In the early days of August, the Thomas Cook (LSE:TCG) share price recovered from 7p to a monthly high of 12.3p, a stonking 75% gain. Rumours were flying around of a £750m buyout by its biggest shareholder, Chinese conglomerate Fosun, which would salvage some value from the distressed travel operator.
My colleague Royston Wild has covered how Turkish travel magnate Neset Kockar upped his stake to 8% in an early August buying spree. Then Thomas Cook told the market on 12 August it was in talks for a £150m cash injection from creditors that would allow it to keep trading through the winter.
The rebound proved to be nothing more than a blip as the share price fell away, sinking 27% to an all-time low of 5.14p by 31 August. It is now clear Britain’s oldest holiday package firm fears going bust and investors could easily be left sitting on worthless shares.
The abject failure of the Thomas Cook share price is a story of long-term mismanagement, in my opinion.
CEO Peter Fankhauser has moved more recently to reassure customers that they can continue booking holiday deals with confidence. But those who bankrolled his firm’s runaway expansion are not so sure.
The company was hampered by weak sales over the normally lucrative summer 2019 period with just 57% of its packages sold and average selling prices 9% lower. Fankhauser then blamed Brexit for customers delaying bookings.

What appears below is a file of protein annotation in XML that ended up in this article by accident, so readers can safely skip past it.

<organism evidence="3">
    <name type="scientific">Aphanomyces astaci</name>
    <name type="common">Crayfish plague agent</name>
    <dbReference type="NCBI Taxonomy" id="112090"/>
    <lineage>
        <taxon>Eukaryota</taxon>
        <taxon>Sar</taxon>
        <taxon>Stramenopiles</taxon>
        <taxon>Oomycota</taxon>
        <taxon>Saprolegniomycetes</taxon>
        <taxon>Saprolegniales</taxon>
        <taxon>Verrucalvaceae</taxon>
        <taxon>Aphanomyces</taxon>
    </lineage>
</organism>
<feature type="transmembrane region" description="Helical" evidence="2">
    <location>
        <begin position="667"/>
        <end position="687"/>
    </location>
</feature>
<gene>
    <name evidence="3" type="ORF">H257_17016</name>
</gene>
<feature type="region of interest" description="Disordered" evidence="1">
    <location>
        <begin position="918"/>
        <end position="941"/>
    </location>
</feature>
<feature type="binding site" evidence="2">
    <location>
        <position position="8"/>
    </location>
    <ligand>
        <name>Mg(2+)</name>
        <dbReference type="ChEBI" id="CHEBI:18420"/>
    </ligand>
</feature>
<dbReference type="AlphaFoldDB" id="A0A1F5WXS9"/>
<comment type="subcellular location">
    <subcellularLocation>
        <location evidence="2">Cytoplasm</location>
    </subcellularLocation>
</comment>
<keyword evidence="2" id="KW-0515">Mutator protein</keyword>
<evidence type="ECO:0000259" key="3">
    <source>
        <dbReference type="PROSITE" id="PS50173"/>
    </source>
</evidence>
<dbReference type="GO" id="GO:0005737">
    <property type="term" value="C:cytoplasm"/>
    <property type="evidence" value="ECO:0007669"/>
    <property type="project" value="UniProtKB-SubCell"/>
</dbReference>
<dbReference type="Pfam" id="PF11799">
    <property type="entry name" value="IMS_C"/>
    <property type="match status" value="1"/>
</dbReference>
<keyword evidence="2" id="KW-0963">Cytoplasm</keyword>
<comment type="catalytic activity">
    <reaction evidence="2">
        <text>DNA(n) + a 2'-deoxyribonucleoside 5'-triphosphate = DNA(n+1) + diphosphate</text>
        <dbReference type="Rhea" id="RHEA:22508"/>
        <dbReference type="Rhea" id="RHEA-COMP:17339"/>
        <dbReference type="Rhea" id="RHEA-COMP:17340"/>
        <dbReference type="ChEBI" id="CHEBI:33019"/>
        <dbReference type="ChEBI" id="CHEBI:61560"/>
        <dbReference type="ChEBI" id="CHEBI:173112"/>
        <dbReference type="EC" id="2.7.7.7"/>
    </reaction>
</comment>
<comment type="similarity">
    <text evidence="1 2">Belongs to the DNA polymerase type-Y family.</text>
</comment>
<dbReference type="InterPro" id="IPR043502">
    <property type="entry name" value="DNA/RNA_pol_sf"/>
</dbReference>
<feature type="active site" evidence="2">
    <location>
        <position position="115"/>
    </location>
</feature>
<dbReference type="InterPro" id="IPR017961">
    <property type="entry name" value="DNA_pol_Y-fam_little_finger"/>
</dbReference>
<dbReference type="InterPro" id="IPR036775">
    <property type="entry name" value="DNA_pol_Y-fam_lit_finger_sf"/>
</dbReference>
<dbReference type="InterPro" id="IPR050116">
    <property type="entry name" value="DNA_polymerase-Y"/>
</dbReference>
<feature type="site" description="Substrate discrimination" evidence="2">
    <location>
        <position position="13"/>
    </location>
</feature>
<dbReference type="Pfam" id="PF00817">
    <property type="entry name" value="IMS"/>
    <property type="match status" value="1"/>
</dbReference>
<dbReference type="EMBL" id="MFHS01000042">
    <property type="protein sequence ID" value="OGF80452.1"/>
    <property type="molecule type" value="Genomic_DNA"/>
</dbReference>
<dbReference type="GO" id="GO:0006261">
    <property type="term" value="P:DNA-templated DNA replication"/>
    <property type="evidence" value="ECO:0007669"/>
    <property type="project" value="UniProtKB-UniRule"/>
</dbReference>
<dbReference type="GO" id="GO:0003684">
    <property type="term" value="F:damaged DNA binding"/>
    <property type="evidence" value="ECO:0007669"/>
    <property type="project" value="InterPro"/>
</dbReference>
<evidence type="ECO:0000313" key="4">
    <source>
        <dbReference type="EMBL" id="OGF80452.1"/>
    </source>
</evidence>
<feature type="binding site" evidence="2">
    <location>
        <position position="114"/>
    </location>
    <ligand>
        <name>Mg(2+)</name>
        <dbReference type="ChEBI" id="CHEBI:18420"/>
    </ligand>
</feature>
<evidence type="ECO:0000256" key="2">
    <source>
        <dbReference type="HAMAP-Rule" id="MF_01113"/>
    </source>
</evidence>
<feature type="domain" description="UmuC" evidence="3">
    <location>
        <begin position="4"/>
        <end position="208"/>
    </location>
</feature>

But the real problems are structural and go back much further. Thomas Cook has massive, unsustainable debts. Half-year results to the end of March 2019 showed net debt at £1.2bn and an operational loss over the period of £1.4bn.
Buying out eight travel companies between 2008 and 2011 added to the firm’s debt pile and means that since 2012, the group has had to pay £1.2bn in interest and refinancing costs alone. “Every year we have to sell 3 million holidays before we have our interest burden paid,” Fankhauser has said.
Thomas Cook told the market on 28 August it had secured the main terms of a £900m rescue deal with Fosun.
Responding to the news, AJ Bell investment director Russ Mould said: “Shareholders in the troubled travel company may have to accept that their investment could be worthless.
“Fosun and Thomas Cook’s lenders are going to get the lion’s share of the equity, meaning very little — if anything — is left on the table for the other shareholders.”
The outlook for the Thomas Cook share price is not good. It is now number one on the list of the most shorted stocks on the FTSE index according to shorttracker.co.uk, with 10.6% of shareholders betting the price will fall further.
Thomas Cook has burned through its cash — and investors’ goodwill — at a stunning pace.
As of 12 September, bosses are reportedly seeking another £100m from lenders to take a proposed rescue deal to £1bn. The company has warned it could face collapse if a deal is not secured by the end of the month.
Only the most blinkered optimist could suggest a turnaround is on the cards. In my opinion there is only one way this is going to end.
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Tom has no position in the shares mentioned. The Motley Fool UK has no position in any of the shares mentioned. Views expressed on the companies mentioned in this article are those of the writer and therefore may differ from the official recommendations we make in our subscription services such as Share Advisor, Hidden Winners and Pro. Here at The Motley Fool we believe that considering a diverse range of insights makes us better investors.
Motley Fool UK 2019